Most securities investments like stocks, bonds, and mutual funds gain compound interest which is why investing is a great strategy for financial health. Investing in stable growing companies provides a continual stream of revenue that you can sit on and watch increase with interest. Many people save for retirement by investing saved funds and with the right investments and a bit of luck, it is entirely possible to live solely on income from investments.

A good way to get your feet wet investing is to take a small amount of your savings each month and try investing it into stocks. Even it’s only £10 a week, that comes out to nearly £500 a year. As you get more comfortable with investing you can slowly add more money every month.


So there you have it, personal financial basics that everyone should have a solid grasp on. Understanding these fundamental lessons are necessary for navigating today’s economy. We understand that financial health is more than just knowing financial basics and in today’s economy, even the thriftiest spender can still have trouble. But the fact of the matter is that no matter the economic circumstances, knowing how to navigate these basic concepts can only help you.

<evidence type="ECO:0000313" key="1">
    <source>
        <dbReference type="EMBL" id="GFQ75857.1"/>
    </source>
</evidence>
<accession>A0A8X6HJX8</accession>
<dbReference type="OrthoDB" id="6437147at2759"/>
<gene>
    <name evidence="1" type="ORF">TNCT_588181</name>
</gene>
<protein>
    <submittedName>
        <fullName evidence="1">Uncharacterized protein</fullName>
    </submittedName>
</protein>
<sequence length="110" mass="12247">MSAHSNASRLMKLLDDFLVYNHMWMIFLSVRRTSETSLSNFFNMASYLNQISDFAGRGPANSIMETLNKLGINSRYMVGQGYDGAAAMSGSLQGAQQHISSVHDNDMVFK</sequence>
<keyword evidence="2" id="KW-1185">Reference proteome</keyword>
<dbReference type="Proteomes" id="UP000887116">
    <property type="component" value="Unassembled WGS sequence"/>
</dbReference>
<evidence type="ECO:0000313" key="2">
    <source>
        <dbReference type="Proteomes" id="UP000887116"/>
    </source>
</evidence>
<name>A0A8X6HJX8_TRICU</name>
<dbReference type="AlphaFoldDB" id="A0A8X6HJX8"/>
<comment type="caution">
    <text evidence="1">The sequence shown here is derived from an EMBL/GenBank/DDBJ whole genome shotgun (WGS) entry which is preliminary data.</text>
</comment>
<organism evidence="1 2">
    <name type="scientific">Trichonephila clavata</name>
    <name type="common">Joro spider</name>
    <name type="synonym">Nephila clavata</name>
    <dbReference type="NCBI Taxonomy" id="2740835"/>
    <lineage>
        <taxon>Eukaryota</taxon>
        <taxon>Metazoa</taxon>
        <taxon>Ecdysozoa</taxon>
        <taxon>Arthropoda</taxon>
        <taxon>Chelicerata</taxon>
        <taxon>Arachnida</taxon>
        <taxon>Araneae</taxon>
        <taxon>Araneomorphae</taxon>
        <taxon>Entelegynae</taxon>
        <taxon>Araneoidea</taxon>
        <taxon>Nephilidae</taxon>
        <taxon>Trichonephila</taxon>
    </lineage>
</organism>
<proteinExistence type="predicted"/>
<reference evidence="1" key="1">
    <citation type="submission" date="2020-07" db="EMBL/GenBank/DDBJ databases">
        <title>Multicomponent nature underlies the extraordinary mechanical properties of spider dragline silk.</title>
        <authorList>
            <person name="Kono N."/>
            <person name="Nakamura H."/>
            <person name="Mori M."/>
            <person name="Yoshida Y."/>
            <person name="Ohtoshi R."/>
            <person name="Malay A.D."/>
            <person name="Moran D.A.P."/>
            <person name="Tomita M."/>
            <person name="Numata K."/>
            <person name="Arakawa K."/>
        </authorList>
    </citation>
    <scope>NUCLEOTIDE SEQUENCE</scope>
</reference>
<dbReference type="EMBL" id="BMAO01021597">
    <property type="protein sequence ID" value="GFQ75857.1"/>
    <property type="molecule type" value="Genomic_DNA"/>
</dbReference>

With that in mind, it always helps to educate yourself about finances. There are several free online courses on topics in finance you can peruse at your own leisure. Even just a few minutes a day learning about these topics can help you in the long run.  

About author

Fully qualified CISI Investment adviser for 5 year. Managed UK private client portfolios.
Related posts
InvestingInvestment PlatformsRobo Advisers

Compare the Best Online Trading Platforms in The UK (March 2022)


11 Overlooked Expenses When Buying A Home (UK)


What Are Structured Products in Finance? (A UK Guide)


7 Foolproof Ways To Hedge Against UK Inflation

The latest hand-picked articles straight to your inbox. Once a week.